The Massachusetts hockey team hasn’t forgotten the last time it took the ice at the TD Garden.
In the 2018-19 season, UMass (20-12-2, 14-8-2 Hockey East) reached the HEA semifinals and matched up against Boston College. That night, it left the Boston Bruins’ home rink with a 3-0 loss to the Eagles. Only five current Minutemen were on that roster, but they never let that loss go, even after everything they’ve accomplished since.
“It still leaves a little sour taste in our mouth,” assistant captain Colin Felix said when reflecting on UMass’ last time in the TD Garden.
Felix, Bobby Trivigno, Ty Farmer and Anthony Del Gaizo all played minutes in that game and experienced the defeat, and UMass coach Greg Carvel cited a lack of experience on that stage as a contributing factor in the loss. Carvel and the Minutemen never played in the TD Garden before their matchup against BC — a team with plenty of experience on the NHL rink between Beanpot games and previous HEA tournaments. Now, UMass heads into Saturday’s matchup against UMass Lowell carrying valuable lessons with it the second time around.
“We’re going to try and use our experience from three years ago when [Trivigno] and his class were all freshmen, when we went in there and didn’t perform well,” Carvel said. “We remember what it was like the last time … were talking a lot about [how] the game is the same, but the surroundings are much different. That needs to be factored in.”
There are a few differences between playing at college rinks versus playing games in the TD Garden. Mainly, there will be more fans than the Minutemen have played in front of in a few years. Last year UMass played all its games in front of little or no fans until the Frozen Four, and even in the national championship the capacity was limited to just under 4,000 people. Saturday’s matchup is expected to feature a much larger crowd since the last semifinal games inside the TD Garden drew over 11,000 fans.
There are also certain situations that are difficult to prepare for without prior experience. In 2019 UMass was slated for the second game of the night, and the first matchup went into overtime, giving the Minutemen more pregame time than they anticipated. That unexpected change was one thing Carvel and UMass weren’t prepared for.
“If you have experience it’s really critical and really helpful,” Carvel said. “We didn’t really know what to do, how to handle the game being pushed back and what you do with the guys … I felt like in that last semifinal game we weren’t ready, it was a bit of a spectacle. So, I think it was important to talk about it and mentally get the guys [ready], especially since three quarters of our team has never been there.”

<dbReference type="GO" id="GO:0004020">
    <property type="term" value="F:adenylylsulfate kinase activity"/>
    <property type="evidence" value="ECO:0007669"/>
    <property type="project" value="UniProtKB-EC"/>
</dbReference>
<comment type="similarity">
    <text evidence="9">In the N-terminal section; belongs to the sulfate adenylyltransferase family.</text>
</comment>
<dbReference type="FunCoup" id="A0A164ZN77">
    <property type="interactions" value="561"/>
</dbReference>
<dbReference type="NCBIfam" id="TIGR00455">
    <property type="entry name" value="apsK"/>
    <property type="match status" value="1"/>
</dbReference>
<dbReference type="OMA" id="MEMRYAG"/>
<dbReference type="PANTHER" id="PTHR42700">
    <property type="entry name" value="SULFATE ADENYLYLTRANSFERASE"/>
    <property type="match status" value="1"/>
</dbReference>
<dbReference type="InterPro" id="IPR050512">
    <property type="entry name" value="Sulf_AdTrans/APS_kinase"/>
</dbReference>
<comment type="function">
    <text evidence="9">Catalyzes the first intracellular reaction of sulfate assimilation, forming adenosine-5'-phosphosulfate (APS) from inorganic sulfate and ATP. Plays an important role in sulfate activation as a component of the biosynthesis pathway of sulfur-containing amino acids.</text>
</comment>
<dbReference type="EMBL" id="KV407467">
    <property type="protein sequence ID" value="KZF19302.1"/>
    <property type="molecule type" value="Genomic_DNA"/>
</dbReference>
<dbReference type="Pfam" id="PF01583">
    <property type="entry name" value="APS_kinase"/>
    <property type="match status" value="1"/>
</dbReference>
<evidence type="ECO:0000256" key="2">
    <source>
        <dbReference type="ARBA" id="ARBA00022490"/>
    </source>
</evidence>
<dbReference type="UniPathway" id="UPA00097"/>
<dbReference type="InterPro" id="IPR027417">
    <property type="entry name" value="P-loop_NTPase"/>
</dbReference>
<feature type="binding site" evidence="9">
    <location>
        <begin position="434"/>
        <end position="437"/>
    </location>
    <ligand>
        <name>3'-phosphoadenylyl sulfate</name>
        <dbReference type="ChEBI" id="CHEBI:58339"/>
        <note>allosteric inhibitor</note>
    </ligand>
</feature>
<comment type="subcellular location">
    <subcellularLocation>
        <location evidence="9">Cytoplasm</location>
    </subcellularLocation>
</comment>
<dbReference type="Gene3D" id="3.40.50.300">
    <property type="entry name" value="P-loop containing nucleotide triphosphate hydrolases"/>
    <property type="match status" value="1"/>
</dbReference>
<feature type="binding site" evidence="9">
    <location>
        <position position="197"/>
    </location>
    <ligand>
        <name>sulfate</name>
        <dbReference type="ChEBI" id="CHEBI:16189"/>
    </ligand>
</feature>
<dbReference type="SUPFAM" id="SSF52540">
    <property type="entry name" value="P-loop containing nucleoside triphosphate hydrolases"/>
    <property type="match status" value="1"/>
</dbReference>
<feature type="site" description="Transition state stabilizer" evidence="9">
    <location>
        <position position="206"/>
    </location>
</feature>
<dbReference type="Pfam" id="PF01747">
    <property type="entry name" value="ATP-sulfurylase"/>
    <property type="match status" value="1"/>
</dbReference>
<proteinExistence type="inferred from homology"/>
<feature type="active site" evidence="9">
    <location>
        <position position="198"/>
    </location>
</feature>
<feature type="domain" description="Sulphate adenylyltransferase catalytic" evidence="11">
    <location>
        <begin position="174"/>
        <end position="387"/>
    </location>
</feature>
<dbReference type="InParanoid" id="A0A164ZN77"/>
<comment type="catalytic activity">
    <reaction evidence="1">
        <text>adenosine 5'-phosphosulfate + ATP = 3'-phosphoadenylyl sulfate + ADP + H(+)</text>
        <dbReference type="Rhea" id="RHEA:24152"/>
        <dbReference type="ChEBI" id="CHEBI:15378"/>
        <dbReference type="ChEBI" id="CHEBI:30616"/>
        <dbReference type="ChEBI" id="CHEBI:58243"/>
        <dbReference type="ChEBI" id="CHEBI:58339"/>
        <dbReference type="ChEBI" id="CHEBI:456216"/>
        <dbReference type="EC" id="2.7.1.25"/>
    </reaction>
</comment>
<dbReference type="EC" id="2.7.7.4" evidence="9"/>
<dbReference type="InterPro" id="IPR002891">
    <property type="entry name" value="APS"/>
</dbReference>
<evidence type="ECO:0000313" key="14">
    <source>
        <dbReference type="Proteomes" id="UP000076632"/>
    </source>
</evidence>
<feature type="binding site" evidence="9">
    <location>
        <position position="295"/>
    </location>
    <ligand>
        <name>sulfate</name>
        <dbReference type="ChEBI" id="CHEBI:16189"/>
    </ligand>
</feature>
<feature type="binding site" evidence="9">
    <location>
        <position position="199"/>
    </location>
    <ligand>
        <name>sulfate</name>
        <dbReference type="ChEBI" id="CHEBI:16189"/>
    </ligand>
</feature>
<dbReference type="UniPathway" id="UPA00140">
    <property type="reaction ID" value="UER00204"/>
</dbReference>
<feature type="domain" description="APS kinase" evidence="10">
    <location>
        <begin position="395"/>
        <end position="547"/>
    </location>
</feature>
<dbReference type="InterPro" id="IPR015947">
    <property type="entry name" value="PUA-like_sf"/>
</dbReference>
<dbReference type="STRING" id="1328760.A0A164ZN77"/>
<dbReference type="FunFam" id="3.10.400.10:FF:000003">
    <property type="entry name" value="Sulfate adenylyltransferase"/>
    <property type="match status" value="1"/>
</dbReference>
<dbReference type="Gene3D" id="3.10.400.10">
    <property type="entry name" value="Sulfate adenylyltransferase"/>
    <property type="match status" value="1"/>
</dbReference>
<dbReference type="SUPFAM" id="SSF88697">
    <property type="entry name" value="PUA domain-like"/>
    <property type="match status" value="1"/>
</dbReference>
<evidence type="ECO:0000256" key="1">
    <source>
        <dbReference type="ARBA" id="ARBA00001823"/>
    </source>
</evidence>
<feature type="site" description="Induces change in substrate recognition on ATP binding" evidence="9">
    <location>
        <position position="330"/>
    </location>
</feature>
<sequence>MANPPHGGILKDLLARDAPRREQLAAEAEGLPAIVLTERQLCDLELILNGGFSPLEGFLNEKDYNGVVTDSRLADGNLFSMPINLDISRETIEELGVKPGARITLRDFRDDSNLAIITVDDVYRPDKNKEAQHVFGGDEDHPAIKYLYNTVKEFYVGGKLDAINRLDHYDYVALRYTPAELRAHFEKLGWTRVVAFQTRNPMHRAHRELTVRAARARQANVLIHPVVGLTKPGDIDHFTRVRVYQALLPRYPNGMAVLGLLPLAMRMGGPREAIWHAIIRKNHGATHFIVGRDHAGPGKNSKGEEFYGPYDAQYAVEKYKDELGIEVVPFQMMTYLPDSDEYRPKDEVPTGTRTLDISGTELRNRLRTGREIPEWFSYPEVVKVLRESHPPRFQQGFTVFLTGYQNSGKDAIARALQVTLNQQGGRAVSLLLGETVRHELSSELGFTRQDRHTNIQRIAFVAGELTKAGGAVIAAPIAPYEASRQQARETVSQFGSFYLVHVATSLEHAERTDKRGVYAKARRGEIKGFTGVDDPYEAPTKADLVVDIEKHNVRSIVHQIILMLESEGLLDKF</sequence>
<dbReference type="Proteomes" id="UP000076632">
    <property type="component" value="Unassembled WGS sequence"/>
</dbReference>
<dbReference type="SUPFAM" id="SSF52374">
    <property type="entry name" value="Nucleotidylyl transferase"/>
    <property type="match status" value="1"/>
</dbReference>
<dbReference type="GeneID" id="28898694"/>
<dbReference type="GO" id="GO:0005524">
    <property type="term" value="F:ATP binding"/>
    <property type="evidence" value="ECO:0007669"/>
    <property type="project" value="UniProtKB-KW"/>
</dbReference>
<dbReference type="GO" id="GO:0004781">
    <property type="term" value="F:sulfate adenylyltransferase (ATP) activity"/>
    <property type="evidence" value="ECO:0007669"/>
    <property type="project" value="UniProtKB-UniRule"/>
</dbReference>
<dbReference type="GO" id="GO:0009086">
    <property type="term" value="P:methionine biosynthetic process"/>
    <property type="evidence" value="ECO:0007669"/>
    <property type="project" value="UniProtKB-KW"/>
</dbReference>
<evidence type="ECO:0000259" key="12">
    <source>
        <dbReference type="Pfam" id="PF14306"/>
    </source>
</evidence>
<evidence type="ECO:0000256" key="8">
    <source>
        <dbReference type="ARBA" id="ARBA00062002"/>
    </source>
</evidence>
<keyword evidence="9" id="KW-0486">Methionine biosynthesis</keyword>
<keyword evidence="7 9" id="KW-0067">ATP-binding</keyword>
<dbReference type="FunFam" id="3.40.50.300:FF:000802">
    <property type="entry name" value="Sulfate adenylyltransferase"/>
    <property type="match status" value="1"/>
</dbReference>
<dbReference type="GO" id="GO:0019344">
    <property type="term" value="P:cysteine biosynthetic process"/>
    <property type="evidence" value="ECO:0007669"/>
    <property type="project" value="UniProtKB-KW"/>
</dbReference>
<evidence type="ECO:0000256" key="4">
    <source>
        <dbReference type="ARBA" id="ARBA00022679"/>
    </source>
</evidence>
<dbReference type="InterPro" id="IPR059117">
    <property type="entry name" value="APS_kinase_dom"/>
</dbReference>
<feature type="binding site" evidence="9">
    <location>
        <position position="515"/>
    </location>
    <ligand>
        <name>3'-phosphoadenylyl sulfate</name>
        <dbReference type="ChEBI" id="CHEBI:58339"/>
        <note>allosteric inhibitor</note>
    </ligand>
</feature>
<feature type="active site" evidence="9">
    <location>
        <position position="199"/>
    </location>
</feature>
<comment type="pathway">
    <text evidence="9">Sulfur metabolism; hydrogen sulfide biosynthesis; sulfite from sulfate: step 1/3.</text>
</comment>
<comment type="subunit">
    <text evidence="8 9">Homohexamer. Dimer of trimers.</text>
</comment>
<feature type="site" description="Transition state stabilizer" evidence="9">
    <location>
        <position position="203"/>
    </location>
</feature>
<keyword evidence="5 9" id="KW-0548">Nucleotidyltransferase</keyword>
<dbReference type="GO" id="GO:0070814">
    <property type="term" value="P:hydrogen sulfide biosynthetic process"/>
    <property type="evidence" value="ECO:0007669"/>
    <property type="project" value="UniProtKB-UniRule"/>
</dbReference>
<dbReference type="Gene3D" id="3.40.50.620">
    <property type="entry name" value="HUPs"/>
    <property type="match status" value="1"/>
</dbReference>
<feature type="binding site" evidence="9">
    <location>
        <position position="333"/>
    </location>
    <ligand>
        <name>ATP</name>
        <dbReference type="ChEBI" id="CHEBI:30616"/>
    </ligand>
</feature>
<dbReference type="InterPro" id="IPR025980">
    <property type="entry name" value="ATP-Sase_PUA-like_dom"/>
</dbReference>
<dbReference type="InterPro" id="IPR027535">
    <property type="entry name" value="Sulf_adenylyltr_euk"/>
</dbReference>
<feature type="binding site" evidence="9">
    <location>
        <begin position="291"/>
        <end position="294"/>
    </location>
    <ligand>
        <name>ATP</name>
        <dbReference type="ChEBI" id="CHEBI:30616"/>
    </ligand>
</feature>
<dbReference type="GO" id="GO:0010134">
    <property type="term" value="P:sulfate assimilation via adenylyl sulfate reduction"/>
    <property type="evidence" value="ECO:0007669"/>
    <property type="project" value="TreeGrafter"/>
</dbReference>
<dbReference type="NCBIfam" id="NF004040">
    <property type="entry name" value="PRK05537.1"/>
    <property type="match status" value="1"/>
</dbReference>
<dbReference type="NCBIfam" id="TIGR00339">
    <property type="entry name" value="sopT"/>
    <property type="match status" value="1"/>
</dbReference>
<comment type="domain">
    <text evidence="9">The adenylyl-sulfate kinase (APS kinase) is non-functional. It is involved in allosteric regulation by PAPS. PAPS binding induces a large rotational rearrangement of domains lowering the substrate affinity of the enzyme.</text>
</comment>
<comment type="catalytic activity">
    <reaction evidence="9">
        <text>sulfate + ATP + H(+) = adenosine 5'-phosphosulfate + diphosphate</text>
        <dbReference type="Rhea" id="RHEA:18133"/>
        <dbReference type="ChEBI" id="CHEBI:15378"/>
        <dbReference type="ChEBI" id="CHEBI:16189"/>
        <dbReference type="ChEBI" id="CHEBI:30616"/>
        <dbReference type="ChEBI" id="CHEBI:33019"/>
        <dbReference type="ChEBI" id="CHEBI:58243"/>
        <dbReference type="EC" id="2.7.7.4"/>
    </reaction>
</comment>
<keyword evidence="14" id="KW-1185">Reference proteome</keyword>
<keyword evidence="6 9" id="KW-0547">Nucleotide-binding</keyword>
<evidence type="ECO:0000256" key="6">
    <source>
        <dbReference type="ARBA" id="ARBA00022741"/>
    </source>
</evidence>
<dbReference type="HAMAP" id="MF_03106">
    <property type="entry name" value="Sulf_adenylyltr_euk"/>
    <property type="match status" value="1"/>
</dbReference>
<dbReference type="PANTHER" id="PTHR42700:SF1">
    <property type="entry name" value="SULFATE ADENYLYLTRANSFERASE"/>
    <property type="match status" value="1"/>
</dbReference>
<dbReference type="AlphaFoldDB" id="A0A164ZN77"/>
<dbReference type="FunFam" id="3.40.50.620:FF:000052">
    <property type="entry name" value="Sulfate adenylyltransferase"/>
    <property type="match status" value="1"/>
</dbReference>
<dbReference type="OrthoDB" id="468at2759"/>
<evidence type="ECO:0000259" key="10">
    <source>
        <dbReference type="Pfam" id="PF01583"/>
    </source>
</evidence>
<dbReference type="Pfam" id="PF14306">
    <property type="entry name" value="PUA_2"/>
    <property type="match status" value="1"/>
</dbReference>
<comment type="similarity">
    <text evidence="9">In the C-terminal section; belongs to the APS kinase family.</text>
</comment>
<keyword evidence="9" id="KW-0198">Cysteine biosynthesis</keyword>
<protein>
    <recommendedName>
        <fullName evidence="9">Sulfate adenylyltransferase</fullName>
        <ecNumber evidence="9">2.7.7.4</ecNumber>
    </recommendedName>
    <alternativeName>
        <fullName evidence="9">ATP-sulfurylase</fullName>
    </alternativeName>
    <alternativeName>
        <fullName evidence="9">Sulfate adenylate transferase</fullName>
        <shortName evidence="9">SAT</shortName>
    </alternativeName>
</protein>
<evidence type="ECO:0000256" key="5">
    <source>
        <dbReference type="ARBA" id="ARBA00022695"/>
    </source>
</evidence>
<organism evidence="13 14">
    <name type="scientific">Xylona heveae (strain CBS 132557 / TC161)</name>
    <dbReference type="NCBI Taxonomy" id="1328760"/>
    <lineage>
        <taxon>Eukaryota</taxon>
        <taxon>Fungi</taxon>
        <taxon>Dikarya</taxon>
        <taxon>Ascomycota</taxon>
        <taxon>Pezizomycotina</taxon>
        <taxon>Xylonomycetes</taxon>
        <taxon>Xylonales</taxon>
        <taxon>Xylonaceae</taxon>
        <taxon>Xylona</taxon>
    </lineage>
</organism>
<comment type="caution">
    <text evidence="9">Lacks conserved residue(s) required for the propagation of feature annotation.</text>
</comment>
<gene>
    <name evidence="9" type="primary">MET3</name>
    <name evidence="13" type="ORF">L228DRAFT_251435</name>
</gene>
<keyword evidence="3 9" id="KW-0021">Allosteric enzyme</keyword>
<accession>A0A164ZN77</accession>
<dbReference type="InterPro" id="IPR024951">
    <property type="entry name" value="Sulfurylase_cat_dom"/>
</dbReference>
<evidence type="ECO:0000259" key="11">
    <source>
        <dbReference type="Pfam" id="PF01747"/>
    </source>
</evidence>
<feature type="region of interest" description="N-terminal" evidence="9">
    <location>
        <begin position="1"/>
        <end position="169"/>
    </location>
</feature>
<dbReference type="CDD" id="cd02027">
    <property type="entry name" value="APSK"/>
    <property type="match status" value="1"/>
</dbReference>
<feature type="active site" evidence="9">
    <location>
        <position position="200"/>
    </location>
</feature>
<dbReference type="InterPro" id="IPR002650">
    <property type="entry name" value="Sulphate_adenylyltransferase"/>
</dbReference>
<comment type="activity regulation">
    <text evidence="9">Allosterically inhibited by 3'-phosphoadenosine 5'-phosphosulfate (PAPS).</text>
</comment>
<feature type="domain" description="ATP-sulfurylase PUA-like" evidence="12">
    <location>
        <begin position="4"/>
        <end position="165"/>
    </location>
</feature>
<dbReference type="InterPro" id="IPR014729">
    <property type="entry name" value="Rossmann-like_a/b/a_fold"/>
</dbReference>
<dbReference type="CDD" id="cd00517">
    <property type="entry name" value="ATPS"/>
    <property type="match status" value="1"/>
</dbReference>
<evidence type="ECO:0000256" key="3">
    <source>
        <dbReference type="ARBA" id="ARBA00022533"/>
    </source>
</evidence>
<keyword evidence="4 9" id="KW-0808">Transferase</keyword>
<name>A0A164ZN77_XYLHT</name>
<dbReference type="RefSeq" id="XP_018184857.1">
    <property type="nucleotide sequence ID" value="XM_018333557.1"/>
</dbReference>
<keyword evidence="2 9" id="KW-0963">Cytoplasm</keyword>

The rink itself at the TD Garden will also be something for the Minutemen to get used to. NHL rinks are 85 feet wide, whereas the Mullins Center sheet is 95 feet wide. The tighter space is something that UMass is comfortable with, though. Most college ice rinks are modelled after NHL size sheets, and the Minutemen have a 9-4-2 record on the road in those rinks. The close quarters can be an advantage for UMass since it leans heavily on physicality.
Outside of the difference in width, the Minutemen and River Hawk (21-9-3, 15-8-1 HEA) benches will be side by side, with the penalty boxes on the opposite side of the ice. That is something UMass has only dealt with one other time this year, and it means line changes will look a little bit different on Friday.
“We have to be diligent with our changes and have good communication on the bench,” Felix said of the NHL bench set up. “It’s obviously different playing in a different arena but we’ll be ready.”
As the Minutemen prepare for their semifinal game against UMass Lowell at 7:30 p.m. on Friday, many skaters will take that stage for the first time. But even having a few veterans who have been there before will be more helpful than traveling into the Garden without that knowledge.
Colin McCarthy can be reached at [email protected] and followed on Twitter @colinmccarth_DC.